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Fresh Facts Week 32: A Fortune in the Woods

By April 17, 2016Fresh Facts, Newsletter

We’ve been thinning stone fruit for about a month now and I’d say we’re about half done. We should have apricots in your box first part of May as thinning turns to harvest. Our orchards all have very beautiful crops.

Maybe 30 years ago, I was on a horse next to a very prominent, soft spoken cattleman on a rocky, shale covered mountain. This man was late 60’s then, maybe 5 foot tall, easy 200 lbs of solid man under a hard used hat.

His horse looked okay, but lacked that certain commanding appearance one might have expected from the mount of a man of his position; but my could they move cattle across rough country. His team of 5 dogs, himself and the horse were magnificent. Myself on my valley horse might have been worth half a dog.

I asked him how he came on such a good working horse. He said he had too much work on the ranch to train them himself, that he only bought geldings because he needed consistency every day, that he paid top dollar, but only after he’d proven them. “See that mesa across the way there?” He pointed at a flat topped mountain maybe 2 miles away. “If they seem okay otherwise, I run em along the top and off the edge, if they stay under me, they’re worth buying.”

I don’t know if you ever watched ‘Man from Snowy River’ but that’s pretty much what he expected a horse to do. *** I’m trying to get to the good part so stay with me another few sentences***
After we’d pushed the cattle up to new pasture, we were resting the horses. Far as you could see in any direction was this man’s ranch. Another greenhorn helper looking at all the oak trees everywhere said: “Gee Mr._______, you have a fortune in fire wood here. He looked at the fella, spit some tobacca juice on a rock and said quietly: “There’s a big difference between a fortune in the woods and a fortune in the bank.”

I’ve never forgotten that wisdom, and I’ve quoted him many times. There’s a big difference between a fortune in the woods and a fortune in the bank.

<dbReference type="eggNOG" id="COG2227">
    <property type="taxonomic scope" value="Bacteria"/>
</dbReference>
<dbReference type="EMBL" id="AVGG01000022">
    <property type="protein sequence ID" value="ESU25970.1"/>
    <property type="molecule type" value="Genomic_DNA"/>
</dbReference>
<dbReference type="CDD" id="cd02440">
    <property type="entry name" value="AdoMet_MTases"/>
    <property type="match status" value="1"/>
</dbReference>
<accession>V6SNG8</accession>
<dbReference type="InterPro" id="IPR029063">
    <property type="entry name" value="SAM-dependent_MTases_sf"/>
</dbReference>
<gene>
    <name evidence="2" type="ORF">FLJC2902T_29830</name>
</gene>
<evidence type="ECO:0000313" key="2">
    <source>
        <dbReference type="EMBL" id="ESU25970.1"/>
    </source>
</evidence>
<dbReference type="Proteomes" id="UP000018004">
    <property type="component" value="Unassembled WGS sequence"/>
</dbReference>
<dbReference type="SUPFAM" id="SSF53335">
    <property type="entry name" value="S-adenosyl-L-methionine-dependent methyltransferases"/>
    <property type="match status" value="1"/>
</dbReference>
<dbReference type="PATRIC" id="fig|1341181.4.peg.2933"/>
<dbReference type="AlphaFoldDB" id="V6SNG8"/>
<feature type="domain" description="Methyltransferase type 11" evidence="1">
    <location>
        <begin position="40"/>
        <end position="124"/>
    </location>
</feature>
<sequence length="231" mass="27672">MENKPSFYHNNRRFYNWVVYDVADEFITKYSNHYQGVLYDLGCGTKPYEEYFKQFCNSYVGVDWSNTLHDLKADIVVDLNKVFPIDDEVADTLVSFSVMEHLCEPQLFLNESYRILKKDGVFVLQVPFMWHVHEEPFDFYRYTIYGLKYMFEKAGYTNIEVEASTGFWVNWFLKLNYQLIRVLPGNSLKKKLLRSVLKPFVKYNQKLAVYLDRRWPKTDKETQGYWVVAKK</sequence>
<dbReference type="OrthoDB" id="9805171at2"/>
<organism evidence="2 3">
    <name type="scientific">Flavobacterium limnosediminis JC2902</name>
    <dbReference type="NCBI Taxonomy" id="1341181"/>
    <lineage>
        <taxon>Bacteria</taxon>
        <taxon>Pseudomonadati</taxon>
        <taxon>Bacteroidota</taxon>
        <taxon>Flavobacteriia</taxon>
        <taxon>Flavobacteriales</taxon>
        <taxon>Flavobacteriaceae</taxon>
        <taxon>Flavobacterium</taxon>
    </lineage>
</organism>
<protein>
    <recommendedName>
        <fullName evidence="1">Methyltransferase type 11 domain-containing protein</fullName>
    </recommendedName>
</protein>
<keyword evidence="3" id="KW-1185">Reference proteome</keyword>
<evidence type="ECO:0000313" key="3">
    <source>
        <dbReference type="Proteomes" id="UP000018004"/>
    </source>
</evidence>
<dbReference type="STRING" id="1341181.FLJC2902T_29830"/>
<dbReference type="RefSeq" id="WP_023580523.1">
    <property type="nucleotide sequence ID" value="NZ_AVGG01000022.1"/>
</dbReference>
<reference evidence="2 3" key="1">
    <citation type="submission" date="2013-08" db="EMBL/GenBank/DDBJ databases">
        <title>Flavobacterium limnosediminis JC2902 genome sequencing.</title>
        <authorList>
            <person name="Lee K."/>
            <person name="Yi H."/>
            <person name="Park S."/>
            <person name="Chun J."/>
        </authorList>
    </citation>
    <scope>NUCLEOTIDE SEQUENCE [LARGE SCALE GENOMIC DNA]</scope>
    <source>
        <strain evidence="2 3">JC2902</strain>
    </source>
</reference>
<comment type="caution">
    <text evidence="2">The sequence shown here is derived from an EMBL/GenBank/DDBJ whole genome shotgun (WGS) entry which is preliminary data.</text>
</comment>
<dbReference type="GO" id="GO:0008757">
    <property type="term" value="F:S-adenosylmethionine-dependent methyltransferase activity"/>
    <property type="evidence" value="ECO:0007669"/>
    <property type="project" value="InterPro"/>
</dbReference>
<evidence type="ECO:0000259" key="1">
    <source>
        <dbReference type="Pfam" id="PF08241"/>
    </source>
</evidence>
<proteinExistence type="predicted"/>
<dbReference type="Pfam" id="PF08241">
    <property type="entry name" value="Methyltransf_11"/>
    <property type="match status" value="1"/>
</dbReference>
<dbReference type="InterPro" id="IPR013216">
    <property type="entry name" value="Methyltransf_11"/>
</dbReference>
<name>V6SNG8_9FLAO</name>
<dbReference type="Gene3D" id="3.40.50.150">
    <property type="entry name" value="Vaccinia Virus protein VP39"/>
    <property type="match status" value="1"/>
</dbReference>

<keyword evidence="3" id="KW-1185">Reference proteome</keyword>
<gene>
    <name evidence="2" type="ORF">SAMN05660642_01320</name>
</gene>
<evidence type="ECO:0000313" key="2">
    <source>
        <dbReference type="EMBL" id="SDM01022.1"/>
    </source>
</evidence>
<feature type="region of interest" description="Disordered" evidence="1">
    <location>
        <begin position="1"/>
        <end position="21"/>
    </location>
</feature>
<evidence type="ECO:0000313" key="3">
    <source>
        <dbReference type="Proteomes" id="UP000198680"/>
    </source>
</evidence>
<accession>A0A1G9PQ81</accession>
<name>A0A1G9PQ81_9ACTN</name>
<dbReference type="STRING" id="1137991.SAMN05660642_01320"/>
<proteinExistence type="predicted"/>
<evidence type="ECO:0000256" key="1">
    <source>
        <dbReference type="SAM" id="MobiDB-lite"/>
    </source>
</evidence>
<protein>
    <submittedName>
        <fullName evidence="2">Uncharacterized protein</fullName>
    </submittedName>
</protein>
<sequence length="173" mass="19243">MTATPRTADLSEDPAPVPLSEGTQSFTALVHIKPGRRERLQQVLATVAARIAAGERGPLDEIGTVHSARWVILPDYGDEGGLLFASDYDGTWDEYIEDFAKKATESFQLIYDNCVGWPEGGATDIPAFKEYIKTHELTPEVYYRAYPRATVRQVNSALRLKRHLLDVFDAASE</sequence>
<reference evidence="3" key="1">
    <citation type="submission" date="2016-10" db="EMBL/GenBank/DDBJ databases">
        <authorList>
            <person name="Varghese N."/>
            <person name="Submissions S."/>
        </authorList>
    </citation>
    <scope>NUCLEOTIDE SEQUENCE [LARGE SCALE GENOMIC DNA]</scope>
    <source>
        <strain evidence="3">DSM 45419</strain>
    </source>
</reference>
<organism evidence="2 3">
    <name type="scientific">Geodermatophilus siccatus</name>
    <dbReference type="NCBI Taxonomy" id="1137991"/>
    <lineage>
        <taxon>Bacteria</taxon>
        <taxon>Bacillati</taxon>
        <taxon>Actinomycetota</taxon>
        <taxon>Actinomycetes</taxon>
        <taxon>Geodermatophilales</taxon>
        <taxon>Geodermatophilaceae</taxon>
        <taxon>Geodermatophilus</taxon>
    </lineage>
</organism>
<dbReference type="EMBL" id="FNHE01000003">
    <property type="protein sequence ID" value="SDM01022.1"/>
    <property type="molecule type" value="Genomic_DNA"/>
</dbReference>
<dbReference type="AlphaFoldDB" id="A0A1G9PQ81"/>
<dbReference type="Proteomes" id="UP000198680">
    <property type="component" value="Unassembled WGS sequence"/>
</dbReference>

Right now, we have as nice a crop as anyone could hope for, but there are many obstacles between that fortune in the woods and a fortune in the bank.

I type this with one eye looking at the afternoon black clouds coming our way. A few minutes of hail, and you can start thinking about next year.

Hail comes from the outer edge of a fast moving, intermittent thunder storm usually in the afternoon and here’s why. Hail needs updrafts from land that was heated between clouds. Rain falls, then is picked-up by the updraft where it freezes, comes back down picking-up more moisture, then going back up and freezing. The more times this repeats, the bigger the hail. It’s always accompanied by lightning and thunder because of the violent wind in the atmosphere and always on the outer edge because that’s where you get the updrafts.

If it’s morning, you’re okay. If it’s raining solid, you’re okay. If you don’t see streaks of rain coming from the bottom of the cloud, you’re okay. If you don’t hear thunder, you’re okay. If it’s coming straight at you, you’re probably okay.

So how come a fruit farmer knows so much about hail Uncle Vern? Because there might have been a fortune in the bank if it weren’t for the infernal stuff. So far, only black clouds this afternoon.

 

Author Uncle Vern

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